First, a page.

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Division of Microbiology and Infection Seminar

20 June 2014, 12pm-1pm, GLT3, Warwick Medical School Building, University of Warwick


Title: 'New antibiotics for resistant bacteria - using evolution in drug discovery'


Professor John Wain, Norwich Medical School, University of East Anglia


The discovery of new antibiotics is limited by a lack of broad spectrum targets in bacterial cells, development is hindered by a lack of technologies for target identification and good stewardship by a lack of rapid diagnostics and susceptibility testing. One approach to overcome these problems is to focus on narrow spectrum, targeted, antibiotics. Many new targets are being described by genome-wide transposon insertion technology, their development is being led by the rapid identification of the mechanism of action and new sequencing technologies make rapid diagnosis and susceptibility testing a real possibility in the near future. All of these factors have encouraged the large pharmaceutical companies to return actively to antibiotic research. Is this a reason for optimism about the treatment of infection?


john wain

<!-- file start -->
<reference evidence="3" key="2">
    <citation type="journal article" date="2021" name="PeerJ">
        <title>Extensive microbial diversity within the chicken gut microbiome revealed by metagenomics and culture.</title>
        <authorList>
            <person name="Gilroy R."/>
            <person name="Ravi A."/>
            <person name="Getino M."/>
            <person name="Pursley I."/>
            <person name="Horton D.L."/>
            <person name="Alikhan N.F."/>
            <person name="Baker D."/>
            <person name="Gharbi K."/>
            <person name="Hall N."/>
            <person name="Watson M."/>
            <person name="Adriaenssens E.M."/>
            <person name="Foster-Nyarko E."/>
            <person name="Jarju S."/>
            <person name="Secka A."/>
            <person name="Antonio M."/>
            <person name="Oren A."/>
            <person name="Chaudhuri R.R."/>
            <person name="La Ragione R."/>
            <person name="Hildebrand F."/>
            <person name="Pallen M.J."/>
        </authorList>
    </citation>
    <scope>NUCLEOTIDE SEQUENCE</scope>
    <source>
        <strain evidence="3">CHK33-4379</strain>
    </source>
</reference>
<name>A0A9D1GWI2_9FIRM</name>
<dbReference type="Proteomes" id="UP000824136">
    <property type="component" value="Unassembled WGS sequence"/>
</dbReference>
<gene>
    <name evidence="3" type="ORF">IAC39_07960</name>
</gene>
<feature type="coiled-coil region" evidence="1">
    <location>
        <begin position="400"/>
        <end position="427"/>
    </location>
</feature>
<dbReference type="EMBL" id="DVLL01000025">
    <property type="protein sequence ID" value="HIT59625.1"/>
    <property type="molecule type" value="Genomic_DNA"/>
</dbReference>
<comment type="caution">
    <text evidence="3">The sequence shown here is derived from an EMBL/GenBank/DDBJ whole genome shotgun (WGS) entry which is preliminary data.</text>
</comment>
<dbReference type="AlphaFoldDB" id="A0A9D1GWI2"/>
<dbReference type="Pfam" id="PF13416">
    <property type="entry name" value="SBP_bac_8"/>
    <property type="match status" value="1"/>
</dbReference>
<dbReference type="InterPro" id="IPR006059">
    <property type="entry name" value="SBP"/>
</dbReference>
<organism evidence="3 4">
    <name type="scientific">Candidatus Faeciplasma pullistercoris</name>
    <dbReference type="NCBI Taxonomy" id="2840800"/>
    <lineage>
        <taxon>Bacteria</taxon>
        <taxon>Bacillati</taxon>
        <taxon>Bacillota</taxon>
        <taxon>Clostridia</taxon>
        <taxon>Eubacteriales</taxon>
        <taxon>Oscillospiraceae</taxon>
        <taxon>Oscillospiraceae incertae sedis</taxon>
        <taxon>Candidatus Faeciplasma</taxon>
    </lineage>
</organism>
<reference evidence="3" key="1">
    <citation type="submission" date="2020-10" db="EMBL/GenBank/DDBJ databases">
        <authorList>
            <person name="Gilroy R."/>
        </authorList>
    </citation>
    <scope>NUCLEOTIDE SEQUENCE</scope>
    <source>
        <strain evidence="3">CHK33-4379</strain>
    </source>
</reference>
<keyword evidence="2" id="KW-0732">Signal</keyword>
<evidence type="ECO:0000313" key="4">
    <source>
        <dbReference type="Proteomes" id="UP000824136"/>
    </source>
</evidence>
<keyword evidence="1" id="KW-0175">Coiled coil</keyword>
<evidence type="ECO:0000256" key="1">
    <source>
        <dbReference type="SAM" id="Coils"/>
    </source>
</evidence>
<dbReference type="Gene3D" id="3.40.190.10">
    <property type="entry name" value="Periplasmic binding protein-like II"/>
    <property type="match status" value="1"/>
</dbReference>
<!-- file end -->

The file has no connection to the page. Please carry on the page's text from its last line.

Professor Wain is a bacteriologist and international authority on Salmonella and other gastrointestinal pathogens with over 30 years’ experience in the molecular identification of bacterial pathogens and antibiotic resistance. Having worked as a graduate biologist in the Public Health Laboratory Service in the UK in (1981-1992) he pursued a research career in medical microbiology with a Ph.D at Birmingham University a decade at the University of Oxford Overseas Unit in Vietnam and three years postdoctoral research at Imperial College. This was followed by a faculty position in Cambridge at the Welcome Trust Sanger Institute and a senior lectureship at the University of Liverpool. In 2008 Dr Wain became the head of the UK reference service, Laboratory for Gastrointestinal Pathogens at Colindale, before moving into his current role as Professor of Medical Microbiology, in translational microbiology at the University of East Anglia. Soon after leaving Colindale he co-founded a drug discovery company Discuva Ltd for which is CSO and a director.